Update: Perhaps Etsy is bracing for competition from Amazon. (Or maybe, and this is complete speculation on my part, Etsy is trying to make itself a more attractive acquisition target for Amazon, if Amazon realizes it cannot replicate Etsy on its own. Now, it is debatable whether Etsy is more valuable with or without its B Corp certification).
Wednesday, November 29, 2017
Friday, November 24, 2017
About five months ago, on June 18, 2017, my paternal grandmother, Septima "Buddy" Holmes Porcher Murray, passed away at age 91. At the time, she was my last living grandparent.
Relevant to this blog, she also provided me a place to live during my second and third years of law school, as she transitioned, slowly on my account, from Atlanta to Charleston.
Buddy was one of the most positive and generous people I knew. On this Thanksgiving, I am especially thankful for the time I had with Buddy, and that she was able to meet and interact with her great-grandchildren a number of times.
While I am still processing her death, I have decided to post something I wrote shortly after hearing the news and also read at her funeral. These thoughts on Buddy and her life are posted below the break. Buddy's formal obituary is posted here.
Friday, November 17, 2017
Paul Caron (Pepperdine) reports that Wake Forest Law has become the 10th law school to accept the GRE. The law school will continue to accept the LSAT.
Those ten law schools (in chronological order, from earliest adopter to most recent adopter) are:
- Washington University,
- St. John's,
- Texas A&M,
- Wake Forest
This shift to accepting the GRE at Wake Forest Law has, apparently, been in the works for over 18 months, and Christine Hurt (BYU) had a nice post on some of the early discussion. Around that time, in February of 2016, Arizona became the first law school to accept the GRE.
Like Christine Hurt, I think this move to including the GRE is probably a good thing, especially if the GRE is shown to be just as predictive as the LSAT. The GRE is offered much more frequently than the LSAT and some pre-law students will have already taken the GRE. Also, I am generally in favor of competition, and the LSAC/LSAT has had a monopoly on law school admissions tests for quite a long time.
It looks like U.S. News is already converting GRE scores into comparable LSAT scores for ranking purposes. If U.S. News had not acted, this would have been a pretty big loophole for law schools to exploit.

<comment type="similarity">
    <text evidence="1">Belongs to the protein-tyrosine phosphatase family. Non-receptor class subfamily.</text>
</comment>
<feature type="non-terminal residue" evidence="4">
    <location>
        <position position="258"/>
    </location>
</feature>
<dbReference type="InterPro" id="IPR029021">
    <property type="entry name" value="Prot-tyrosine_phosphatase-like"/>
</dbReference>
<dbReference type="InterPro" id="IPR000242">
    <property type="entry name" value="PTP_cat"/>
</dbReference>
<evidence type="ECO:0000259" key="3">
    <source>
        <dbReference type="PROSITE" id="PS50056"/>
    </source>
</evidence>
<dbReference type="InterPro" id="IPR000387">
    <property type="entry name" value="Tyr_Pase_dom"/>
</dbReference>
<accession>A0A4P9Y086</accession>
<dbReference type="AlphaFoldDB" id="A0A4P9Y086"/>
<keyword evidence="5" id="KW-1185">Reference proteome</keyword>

For pre-law advisors, like me, I think we should definitely let students know of the GRE option at some schools. The GRE may be an especially good option for students who are likely to go to graduate school, but are not yet entirely sure which direction they will go. It also may give students more options if the LSAT's limited testing dates do not work for them. Finally, I don't think the GRE has logic game questions, which some students really struggle with, and therefore students could avoid those questions with the GRE. On the downside, only about 5% of ABA-accredited schools currently accept the GRE. That said, I expect the number of law schools accepting the GRE to rise rapidly over the next few years.
Friday, November 10, 2017
After my daughter Allie's first stay at Vanderbilt Children’s hospital, with what we think was a virus that attacked her lungs, Allie seemed to return to normal for a couple weeks before having another episode. This time, we spent 4 days in the hospital. The praise I lavished on Vanderbilt last time was less deserved on this trip, mostly blamed, staff repeatedly claimed, on a new computer system. (Note: In a place like a hospital, don’t you think you should provide adequate training and work out the bugs before launching a new computer system?)
In any event, Allie is back home again, though we are still working with doctors to uncover the precise cause.
Obviously, my daughter’s health is much more important than work, but I do need to continue to work (if for no other reason than health insurance...we would be bankrupt without health insurance). Given that my focus has been diverted, I have had to push on quite a number of deadlines -- 4 writing assignments and 2 speaking engagements -- and have been slower than normal in returning graded work. Thankfully, students, editors, and colleagues have been quite understanding.
As a professor and a person, I am a big believer in meeting deadlines, so it has been difficult for me to ask for extensions. When asking for extensions, I do think students and professors can “cry wolf” too often, and then, when true emergencies do arise, it becomes harder for the other side to happily grant the extension. This situation has made me even more committed to hitting every deadline I can, so that when I do ask for an emergency extension, people know it is for a valid reason.
Also, this situation has reminded me of the need to create some margin in my life. This past month was going to be a busy one, even without my daughter’s situation. It was doable, but all time needed to be available and efficiently used. Without margin, many projects were impacted, in domino fashion. Now, this situation with my daughter was unexpected and extraordinary and difficult to plan for, and I am not suggesting that we all run at 50% capacity in case of an emergency, but I do think I could have benefited from having built a bit more flexibility into my schedule. (Note: As a law review adviser, I recommended that my students to build some of this margin into their publishing schedule for professors. For example, tell the professors you need the article about a month before you actually do because various issues almost invariably arise.)